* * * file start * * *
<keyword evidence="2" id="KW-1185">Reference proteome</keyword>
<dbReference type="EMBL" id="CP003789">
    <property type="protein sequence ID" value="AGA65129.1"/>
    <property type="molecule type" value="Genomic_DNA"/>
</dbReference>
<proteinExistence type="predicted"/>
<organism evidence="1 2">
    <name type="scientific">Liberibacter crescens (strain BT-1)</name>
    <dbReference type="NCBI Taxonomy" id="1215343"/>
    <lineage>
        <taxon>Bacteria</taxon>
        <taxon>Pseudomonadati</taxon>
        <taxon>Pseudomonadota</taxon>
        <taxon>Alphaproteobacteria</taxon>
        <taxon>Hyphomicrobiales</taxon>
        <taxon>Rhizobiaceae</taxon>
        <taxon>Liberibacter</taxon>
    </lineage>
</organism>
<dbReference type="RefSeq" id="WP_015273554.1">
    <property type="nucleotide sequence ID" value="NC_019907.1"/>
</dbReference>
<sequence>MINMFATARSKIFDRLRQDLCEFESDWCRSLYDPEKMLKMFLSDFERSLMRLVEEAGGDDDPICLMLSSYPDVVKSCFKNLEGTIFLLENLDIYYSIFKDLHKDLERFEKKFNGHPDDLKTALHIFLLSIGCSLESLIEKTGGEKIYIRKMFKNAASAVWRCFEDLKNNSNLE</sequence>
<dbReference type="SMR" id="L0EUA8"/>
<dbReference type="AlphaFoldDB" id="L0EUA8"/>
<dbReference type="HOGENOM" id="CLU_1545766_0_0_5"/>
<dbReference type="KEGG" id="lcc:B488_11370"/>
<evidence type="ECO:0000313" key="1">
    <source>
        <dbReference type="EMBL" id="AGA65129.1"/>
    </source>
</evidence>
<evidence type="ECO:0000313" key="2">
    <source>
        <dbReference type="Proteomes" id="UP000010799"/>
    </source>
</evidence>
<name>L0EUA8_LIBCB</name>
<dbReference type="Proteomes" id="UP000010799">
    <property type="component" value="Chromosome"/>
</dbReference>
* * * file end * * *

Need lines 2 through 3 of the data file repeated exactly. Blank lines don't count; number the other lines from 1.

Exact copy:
<dbReference type="EMBL" id="CP003789">
    <property type="protein sequence ID" value="AGA65129.1"/>